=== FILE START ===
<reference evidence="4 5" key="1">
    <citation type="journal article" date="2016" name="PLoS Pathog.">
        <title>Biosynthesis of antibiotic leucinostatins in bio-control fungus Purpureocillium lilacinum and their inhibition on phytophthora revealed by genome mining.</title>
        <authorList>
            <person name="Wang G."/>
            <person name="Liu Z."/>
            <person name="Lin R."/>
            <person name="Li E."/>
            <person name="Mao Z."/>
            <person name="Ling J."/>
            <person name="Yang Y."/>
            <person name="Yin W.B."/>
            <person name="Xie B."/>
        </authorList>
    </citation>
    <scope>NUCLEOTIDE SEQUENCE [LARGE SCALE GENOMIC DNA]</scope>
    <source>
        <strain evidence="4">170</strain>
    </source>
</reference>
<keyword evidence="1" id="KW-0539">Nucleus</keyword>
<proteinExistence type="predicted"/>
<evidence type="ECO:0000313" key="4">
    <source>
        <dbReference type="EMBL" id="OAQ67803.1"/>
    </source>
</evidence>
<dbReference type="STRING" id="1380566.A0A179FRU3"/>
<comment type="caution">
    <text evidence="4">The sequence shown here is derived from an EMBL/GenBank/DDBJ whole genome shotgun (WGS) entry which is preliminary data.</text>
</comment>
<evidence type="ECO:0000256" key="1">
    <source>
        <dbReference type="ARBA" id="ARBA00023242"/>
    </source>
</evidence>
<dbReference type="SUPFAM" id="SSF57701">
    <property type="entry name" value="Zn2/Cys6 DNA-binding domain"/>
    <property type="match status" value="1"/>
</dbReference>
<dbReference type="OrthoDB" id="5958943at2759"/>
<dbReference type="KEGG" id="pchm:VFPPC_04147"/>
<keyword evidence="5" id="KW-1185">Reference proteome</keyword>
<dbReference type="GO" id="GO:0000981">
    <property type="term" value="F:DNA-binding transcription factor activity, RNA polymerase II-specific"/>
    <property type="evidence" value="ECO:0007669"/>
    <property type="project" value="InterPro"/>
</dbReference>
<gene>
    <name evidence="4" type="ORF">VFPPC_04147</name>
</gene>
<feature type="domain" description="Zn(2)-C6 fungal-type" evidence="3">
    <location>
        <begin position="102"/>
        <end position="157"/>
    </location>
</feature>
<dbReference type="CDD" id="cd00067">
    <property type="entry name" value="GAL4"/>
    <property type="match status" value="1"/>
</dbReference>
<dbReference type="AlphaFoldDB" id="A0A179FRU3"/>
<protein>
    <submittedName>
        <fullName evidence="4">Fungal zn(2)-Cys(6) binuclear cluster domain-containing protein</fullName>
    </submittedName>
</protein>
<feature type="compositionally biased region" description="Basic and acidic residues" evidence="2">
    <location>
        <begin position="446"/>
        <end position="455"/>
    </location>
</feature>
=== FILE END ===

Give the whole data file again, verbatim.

<reference evidence="4 5" key="1">
    <citation type="journal article" date="2016" name="PLoS Pathog.">
        <title>Biosynthesis of antibiotic leucinostatins in bio-control fungus Purpureocillium lilacinum and their inhibition on phytophthora revealed by genome mining.</title>
        <authorList>
            <person name="Wang G."/>
            <person name="Liu Z."/>
            <person name="Lin R."/>
            <person name="Li E."/>
            <person name="Mao Z."/>
            <person name="Ling J."/>
            <person name="Yang Y."/>
            <person name="Yin W.B."/>
            <person name="Xie B."/>
        </authorList>
    </citation>
    <scope>NUCLEOTIDE SEQUENCE [LARGE SCALE GENOMIC DNA]</scope>
    <source>
        <strain evidence="4">170</strain>
    </source>
</reference>
<keyword evidence="1" id="KW-0539">Nucleus</keyword>
<proteinExistence type="predicted"/>
<evidence type="ECO:0000313" key="4">
    <source>
        <dbReference type="EMBL" id="OAQ67803.1"/>
    </source>
</evidence>
<dbReference type="STRING" id="1380566.A0A179FRU3"/>
<comment type="caution">
    <text evidence="4">The sequence shown here is derived from an EMBL/GenBank/DDBJ whole genome shotgun (WGS) entry which is preliminary data.</text>
</comment>
<evidence type="ECO:0000256" key="1">
    <source>
        <dbReference type="ARBA" id="ARBA00023242"/>
    </source>
</evidence>
<dbReference type="SUPFAM" id="SSF57701">
    <property type="entry name" value="Zn2/Cys6 DNA-binding domain"/>
    <property type="match status" value="1"/>
</dbReference>
<dbReference type="OrthoDB" id="5958943at2759"/>
<dbReference type="KEGG" id="pchm:VFPPC_04147"/>
<keyword evidence="5" id="KW-1185">Reference proteome</keyword>
<dbReference type="GO" id="GO:0000981">
    <property type="term" value="F:DNA-binding transcription factor activity, RNA polymerase II-specific"/>
    <property type="evidence" value="ECO:0007669"/>
    <property type="project" value="InterPro"/>
</dbReference>
<gene>
    <name evidence="4" type="ORF">VFPPC_04147</name>
</gene>
<feature type="domain" description="Zn(2)-C6 fungal-type" evidence="3">
    <location>
        <begin position="102"/>
        <end position="157"/>
    </location>
</feature>
<dbReference type="CDD" id="cd00067">
    <property type="entry name" value="GAL4"/>
    <property type="match status" value="1"/>
</dbReference>
<dbReference type="AlphaFoldDB" id="A0A179FRU3"/>
<protein>
    <submittedName>
        <fullName evidence="4">Fungal zn(2)-Cys(6) binuclear cluster domain-containing protein</fullName>
    </submittedName>
</protein>
<feature type="compositionally biased region" description="Basic and acidic residues" evidence="2">
    <location>
        <begin position="446"/>
        <end position="455"/>
    </location>
</feature>